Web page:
This article gets to the heart of the issues. I differ on the subject of efficiencies and local food production. Local does not mean soils are compromised if growing in soil-less recirculating beds. Judging from the root mass and vertical growing biomass it takes the terms square foot gardening to something more like square inch growing. With urban greenhouses, commercial production crops can be produced at a low cost and with added revenue from food processing (salad bar, juice bar, canning, etc), education (teaching community about farming and food nutrition and preparation and energy (net positive with appropriately sized anaerobic digester). Water will definitely have to be streteched which makes recirculating soil-less methods critically important. I would also ad that algae for feed is better than algae for fuel but not as good as duckweed for both.
“Changes in agriculture, policy and personal behaviors can reduce the energy a nation uses to feed itself and the greenhouse gases it emits.
For more than 50 years fossil fuels and fertilizers have been the key ingredients in much greater global food production and distribution. The food-energy relationship has been a good one, but it is now entering a new era. Food production is rising sharply, requiring more carbon-based fuels and nitrogen-based fertilizers, both of which exacerbate global warming, river and ocean pollution, and a host of other ills. At the same time, many nations are grappling with how to reduce energy demand, especially demand for fossil fuels. Although transportation, power plants and buildings receive a lot of policy attention as targets for reducing energy consumption, our food supply is often overlooked. In the U.S., about 10 percent of the energy budget goes to producing, distributing, processing, preparing and preserving the plant and animal matter we consume. That is a considerable wedge of the energy pie. Examining our food supply through the lens of energy use reveals opportunities for smart policies, innovative technologies and new dietary choices that can potentially solve food and energy problems together. The same steps would also make our bodies, and our ecosystems, healthier.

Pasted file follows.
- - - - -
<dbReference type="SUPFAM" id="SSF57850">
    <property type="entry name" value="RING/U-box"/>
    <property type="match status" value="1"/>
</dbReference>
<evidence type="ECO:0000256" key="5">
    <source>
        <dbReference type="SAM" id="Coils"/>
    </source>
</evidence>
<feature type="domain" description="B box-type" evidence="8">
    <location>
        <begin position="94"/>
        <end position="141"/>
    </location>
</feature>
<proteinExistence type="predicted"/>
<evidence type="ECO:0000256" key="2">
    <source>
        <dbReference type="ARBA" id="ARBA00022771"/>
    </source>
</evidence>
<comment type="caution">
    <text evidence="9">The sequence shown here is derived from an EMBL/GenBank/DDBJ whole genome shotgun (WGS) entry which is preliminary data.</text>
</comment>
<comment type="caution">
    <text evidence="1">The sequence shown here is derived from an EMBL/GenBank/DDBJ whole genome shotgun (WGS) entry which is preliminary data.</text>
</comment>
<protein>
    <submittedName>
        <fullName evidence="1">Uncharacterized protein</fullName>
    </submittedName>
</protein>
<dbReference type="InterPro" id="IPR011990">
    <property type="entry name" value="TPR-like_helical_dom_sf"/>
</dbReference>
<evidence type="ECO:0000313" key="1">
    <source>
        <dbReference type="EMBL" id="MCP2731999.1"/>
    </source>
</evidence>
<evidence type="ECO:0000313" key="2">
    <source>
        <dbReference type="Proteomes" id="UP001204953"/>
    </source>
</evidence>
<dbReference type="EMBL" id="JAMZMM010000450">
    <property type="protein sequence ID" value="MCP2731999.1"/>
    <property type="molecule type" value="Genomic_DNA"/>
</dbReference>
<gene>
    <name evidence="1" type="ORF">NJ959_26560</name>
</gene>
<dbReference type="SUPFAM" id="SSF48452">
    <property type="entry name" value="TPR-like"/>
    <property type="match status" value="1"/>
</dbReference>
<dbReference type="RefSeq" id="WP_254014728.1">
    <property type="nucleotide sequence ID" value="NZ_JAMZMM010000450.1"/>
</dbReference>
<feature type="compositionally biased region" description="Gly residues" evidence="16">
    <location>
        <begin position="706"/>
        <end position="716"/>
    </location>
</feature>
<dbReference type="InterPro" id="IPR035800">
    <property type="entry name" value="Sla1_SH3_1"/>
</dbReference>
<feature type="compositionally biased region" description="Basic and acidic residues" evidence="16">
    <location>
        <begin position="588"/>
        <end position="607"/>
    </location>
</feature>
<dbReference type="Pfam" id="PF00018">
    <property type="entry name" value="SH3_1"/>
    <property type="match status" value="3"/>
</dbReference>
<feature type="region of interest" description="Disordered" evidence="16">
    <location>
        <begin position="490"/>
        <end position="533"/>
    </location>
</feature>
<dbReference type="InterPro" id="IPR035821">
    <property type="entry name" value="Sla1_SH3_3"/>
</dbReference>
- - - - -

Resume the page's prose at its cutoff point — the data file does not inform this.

Local Farming Might Not Help Unfortunately, thinking about some popular food production “solutions” through the lens of energy shows that they do not always help. For example, many people have latched onto the local-food movement, billing themselves “locavores,” as an antidote to the energy used to transport food long distances and the energy intensity of large-scale industrialized agriculture. “Eat local” campaigns encourage residents to shop for local food from farmer’s markets or nearby community-supported farms. Spending our money in the local community rather than sending it far away can be economically valuable, and having a vibrant local-food system creates resiliency in the event of unexpected occurrences such as war or drought. Local farms, however, sometimes use marginal lands to produce nonnative crops that require more chemicals and more energy for irrigation, and they still get low yields. Strangely enough, shipping food thousands of miles can sometimes require less energy, emit less carbon dioxide and do less environmental damage. For example, it is typically less energy-intensive to grow lamb in New Zealand, where the animals graze on rain-fed grass that grows mostly without fertilizer or irrigation, and ship it to the U.K. than it is to grow lamb in the U.K. using energy-intensive inputs. Further, large industrialized farms, outfitted with laser-leveled fields (to minimize water losses and fertilizer runoff) and GPS-equipped tractors (to optimize fuel use and crop density) and planted with genetically modified crops designed to use minimal water can be surprisingly resource-efficient when compared with a bunch of distributed farms that inefficiently use energy and water but are closer to home. A Stanford University study concluded that Big Agriculture has spared a lot of carbon emissions because of its yield improvements and economies of scale. Vertical, urban farms or algae production for feed, now in prototype stages, also has the potential for even greater biomass production per square foot of land than local farms. Some popular solutions for renewable energy actually complicate the food-energy system. Food-based feedstocks—corn, soy, sugar and palm—dominate the world markets for biofuels and create unhealthy competition for farmland and freshwater. In 2010 in the U.S., about 30 million acres—more than one fourth of overall corn production—were used to produce 12.7 billion gallons of ethanol. That share will rise significantly as the U.S. tries to meet the federal mandate that 20 percent of all liquid transportation fuel come from biofuels by 2022.